Listeria monocytogenes is a food-borne pathogen that must cross the intestinal epithelial barrier to reach its target organs. We have investigated the importance of M cells in translocation using an experimental mouse model and a novel, recently described in vitro co-culture system that mimics the follicle-associated epithelium (FAE). Our data demonstrate that L. monocytogenes does not require, nor specifically use, M cells of the FAE to cross the gut. We also show that bacterial translocation is rapid and L. monocytogenes can attach very efficiently to exposed basal lamina of the small intestine indicating an important role for extracellular matrix proteins. (C) 2000 Federation of European Microbiological Societies.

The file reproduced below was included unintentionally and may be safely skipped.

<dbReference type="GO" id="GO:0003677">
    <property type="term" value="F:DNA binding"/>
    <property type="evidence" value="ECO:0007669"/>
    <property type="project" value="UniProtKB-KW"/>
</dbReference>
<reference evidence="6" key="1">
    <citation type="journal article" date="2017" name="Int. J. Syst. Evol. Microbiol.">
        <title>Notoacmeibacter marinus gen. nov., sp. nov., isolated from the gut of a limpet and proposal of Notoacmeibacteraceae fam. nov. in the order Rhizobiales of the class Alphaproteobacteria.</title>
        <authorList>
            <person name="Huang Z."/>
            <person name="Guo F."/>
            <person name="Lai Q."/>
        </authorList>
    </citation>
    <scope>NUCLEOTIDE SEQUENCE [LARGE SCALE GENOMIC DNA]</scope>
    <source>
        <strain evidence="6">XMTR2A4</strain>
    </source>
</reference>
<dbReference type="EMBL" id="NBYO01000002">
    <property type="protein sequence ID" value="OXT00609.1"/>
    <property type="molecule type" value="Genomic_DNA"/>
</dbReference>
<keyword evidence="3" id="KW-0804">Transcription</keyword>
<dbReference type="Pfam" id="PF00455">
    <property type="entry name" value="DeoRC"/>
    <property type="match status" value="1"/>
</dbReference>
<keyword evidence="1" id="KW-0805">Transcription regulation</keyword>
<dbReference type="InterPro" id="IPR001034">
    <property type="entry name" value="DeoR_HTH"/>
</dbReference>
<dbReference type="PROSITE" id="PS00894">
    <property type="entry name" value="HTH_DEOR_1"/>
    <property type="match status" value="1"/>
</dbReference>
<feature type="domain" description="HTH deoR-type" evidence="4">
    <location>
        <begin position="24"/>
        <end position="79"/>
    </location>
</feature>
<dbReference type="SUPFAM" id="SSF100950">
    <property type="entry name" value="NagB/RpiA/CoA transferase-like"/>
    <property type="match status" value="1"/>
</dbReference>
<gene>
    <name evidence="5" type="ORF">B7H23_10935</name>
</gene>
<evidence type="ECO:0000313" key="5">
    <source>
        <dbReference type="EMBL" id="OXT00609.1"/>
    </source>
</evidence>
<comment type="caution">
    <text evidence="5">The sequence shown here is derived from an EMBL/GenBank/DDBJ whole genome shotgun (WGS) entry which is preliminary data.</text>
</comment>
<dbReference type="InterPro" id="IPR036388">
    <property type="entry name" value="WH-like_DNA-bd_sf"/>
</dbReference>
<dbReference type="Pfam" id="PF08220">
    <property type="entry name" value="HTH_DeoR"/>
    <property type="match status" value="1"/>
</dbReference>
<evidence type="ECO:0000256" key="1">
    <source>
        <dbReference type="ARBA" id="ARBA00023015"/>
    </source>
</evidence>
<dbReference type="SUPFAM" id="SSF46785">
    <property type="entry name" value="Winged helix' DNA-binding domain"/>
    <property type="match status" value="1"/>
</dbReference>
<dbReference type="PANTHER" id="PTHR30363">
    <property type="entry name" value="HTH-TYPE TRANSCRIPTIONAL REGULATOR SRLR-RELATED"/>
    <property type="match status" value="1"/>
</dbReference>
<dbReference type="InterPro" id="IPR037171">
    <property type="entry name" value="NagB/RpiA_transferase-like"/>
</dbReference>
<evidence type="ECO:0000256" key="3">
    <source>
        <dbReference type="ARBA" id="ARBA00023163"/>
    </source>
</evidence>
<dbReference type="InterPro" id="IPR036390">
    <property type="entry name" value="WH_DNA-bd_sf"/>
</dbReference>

Daniels, J. J. D., Autenrieth, I. B., & Goebel, W. (2000). Interaction of Listeria monocytogenes with the intestinal epithelium. FEMS Microbiology Letters, 190(2), 323–328. https://doi.org/10.1016/S0378-1097(00)00356-6